R. N. Linscott to FPK, November 8, 1919


Dublin Core


R. N. Linscott to FPK, November 8, 1919


The letter expresses the publishers disappointment in FPK's writing and how they waited a year for her to write a better novel then the one she sent to them. With this letter came back the two manuscripts.


RN Linscott


From the collection of Frances Parkinson Keyes Papers, Special Collections, University of Vermont Library.




Brodey Lajoie & Rachel Murray



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November Eighth 1919
Dear Mrs. Keyes:
It was with profound regret that we learned of the enclosure in your manuscript of a note intended only for the eye of our sales manager particularly as we realize the difficult of explaining the tone of this communication to one who has never seen from the inside the workings of a publishing office and the freedom – one might almost say the brutality – with which the books not only new, but even of long-standing and most successful authors are there analyzed.
We have been especially distressed by the incident because the whole impression given by this memorandum must of necessity by totally misleading to anyone who was not familiar with all the aspects of a situation illuminated only from a single angle by this unfortunate note; who was not, for instance, aware of the regret with which we were obliged by unstable publishing conditions last spring, to curtail the publicity not only for your book but for all the books on our spring list; or who could not see the interest all of us here have taken in your literary career and the reluctance (particularly, I think I may say, on my own part) with which your manuscripts were returned. Indeed, it was precisely this desire to see you permanently on your list of authors that led me in (in spite of my own disappointment in the story) to send “The Career of David Nobel” to our sales manager on the chance that his verdict might prove favorable.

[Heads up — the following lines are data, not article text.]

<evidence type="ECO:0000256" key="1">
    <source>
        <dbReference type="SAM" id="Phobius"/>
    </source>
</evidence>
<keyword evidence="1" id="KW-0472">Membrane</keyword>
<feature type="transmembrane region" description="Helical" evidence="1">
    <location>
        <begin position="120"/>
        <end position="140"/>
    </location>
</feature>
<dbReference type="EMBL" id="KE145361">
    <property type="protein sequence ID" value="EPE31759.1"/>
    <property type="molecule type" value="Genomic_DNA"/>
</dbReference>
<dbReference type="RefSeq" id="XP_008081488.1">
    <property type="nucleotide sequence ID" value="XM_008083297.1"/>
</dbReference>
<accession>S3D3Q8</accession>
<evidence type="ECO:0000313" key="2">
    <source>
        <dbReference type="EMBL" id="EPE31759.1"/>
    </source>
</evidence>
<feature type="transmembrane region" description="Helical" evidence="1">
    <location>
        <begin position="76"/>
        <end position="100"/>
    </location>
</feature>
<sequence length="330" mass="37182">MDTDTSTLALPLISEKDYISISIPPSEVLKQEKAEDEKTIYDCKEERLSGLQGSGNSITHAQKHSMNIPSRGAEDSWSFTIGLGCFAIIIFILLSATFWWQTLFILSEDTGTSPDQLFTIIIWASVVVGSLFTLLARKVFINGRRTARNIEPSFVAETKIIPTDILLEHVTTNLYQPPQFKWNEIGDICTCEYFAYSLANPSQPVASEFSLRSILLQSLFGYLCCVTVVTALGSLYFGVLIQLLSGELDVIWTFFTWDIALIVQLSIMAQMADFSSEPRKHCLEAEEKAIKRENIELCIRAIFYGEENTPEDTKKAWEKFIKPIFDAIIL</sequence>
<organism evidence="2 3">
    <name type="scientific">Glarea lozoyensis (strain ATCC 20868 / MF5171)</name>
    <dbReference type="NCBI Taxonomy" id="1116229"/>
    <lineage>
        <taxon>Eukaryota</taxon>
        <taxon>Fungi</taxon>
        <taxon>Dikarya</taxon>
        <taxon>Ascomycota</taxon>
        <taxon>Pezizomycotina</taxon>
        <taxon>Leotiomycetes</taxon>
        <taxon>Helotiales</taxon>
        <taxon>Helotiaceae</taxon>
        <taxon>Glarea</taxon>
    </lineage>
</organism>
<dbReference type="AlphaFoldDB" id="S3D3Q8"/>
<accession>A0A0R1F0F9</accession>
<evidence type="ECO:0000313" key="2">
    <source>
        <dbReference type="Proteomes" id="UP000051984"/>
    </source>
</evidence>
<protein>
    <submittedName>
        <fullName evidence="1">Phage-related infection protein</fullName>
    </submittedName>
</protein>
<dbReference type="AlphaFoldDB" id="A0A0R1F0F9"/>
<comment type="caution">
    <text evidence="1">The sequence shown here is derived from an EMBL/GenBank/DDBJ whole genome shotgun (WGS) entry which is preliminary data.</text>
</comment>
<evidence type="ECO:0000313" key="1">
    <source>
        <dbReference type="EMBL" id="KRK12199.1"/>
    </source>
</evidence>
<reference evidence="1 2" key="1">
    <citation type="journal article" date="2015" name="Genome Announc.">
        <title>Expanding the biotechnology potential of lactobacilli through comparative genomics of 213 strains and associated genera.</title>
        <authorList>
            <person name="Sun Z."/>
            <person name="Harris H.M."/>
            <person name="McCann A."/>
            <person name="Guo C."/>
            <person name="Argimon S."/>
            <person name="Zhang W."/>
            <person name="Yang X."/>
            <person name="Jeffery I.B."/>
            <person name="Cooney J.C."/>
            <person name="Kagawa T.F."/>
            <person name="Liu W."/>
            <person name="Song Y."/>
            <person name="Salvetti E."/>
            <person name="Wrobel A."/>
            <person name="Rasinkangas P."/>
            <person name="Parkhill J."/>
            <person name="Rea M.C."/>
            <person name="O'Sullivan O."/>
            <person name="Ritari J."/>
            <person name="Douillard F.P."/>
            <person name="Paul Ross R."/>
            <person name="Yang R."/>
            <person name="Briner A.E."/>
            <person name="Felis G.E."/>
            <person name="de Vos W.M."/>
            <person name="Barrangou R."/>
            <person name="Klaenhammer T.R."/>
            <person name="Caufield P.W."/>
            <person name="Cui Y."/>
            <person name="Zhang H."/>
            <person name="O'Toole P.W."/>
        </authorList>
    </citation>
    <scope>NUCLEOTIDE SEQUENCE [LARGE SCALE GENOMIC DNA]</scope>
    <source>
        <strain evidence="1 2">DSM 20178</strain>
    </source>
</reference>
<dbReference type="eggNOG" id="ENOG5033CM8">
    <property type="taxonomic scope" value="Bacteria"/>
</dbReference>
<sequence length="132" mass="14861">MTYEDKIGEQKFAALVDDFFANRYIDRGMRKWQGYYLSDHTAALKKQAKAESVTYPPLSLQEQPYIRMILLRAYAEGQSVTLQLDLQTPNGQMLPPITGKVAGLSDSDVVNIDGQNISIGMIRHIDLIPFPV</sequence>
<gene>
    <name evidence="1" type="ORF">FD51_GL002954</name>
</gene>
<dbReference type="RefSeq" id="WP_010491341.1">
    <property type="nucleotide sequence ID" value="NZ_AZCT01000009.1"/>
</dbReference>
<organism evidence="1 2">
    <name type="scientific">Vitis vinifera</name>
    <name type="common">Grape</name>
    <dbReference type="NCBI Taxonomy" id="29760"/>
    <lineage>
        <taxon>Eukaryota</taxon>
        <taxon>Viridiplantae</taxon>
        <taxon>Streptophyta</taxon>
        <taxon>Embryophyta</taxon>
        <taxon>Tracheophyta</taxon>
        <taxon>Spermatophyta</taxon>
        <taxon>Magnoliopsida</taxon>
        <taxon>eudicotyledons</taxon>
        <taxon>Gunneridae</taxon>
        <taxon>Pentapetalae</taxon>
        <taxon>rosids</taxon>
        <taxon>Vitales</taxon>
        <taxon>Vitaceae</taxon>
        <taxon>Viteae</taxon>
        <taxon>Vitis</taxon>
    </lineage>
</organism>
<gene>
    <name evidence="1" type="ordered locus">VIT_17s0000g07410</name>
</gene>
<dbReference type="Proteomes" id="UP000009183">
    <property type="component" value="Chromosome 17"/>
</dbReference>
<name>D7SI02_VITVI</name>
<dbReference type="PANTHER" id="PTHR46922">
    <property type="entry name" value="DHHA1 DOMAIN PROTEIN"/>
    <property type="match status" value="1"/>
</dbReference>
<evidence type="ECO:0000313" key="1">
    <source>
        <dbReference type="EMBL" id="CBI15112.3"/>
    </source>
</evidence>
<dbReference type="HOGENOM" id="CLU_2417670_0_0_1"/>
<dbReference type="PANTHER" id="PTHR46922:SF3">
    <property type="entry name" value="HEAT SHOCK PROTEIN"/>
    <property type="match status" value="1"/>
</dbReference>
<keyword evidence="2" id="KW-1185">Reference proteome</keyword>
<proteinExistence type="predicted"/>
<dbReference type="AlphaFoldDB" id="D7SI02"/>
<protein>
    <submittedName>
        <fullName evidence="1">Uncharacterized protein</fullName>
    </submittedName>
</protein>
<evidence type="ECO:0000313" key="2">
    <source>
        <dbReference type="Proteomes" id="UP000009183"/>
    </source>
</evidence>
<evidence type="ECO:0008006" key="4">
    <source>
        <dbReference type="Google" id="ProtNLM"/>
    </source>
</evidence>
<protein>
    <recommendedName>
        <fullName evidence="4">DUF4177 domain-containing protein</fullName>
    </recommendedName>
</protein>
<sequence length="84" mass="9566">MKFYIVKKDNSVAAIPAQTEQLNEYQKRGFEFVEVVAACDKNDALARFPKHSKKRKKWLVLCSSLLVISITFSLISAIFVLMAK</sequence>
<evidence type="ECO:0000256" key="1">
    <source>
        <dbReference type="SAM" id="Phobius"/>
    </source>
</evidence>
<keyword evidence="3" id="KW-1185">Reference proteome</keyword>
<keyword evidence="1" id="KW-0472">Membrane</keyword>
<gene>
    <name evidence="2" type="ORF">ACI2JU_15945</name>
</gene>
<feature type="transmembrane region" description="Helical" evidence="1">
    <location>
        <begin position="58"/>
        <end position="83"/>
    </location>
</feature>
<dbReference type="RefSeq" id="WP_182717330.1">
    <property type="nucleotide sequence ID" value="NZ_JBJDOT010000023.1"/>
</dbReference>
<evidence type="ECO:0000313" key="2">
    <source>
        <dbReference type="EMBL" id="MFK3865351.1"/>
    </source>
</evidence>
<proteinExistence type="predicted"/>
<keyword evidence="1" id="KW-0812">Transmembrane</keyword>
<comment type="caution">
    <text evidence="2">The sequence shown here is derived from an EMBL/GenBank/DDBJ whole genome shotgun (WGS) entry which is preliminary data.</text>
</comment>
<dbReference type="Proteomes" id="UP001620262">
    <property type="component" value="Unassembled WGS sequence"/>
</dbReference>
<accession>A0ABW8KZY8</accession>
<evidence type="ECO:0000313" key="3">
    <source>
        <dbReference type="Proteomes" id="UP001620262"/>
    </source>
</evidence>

And if you will put yourself in our place, I am sure you will understand the difference in tone between this private communication and our letters to you. For while I know you are right in saying that you would have preferred absolute frankness, you will, I think, realize that long experience with authors who are too prone to take offense at candid criticism has induced habits of perhaps excessive caution that are hard to break away from.
All this, of course, does not excuse the gross carelessness of our mailing clerk who permitted the note to come into your hands, and for this I can only offer you the deepest apologies both for myself and for the firm.
May I add that your courtesy in bringing the matter to our attention in this way has been profoundly appreciated.
Sincerely yous, R. N. Linscott
Mrs. Henry W. Keyes, North Haverhill, New Hampshire. RNL:C


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About the Original Item

Date Added
November 7, 2013
Frances Parkinson Keyes Collection
Item Type
RN Linscott, “R. N. Linscott to FPK, November 8, 1919,” Omeka@CTL, accessed September 22, 2020, http://ctl.w3.uvm.edu/omeka/items/show/1295.
Associated Files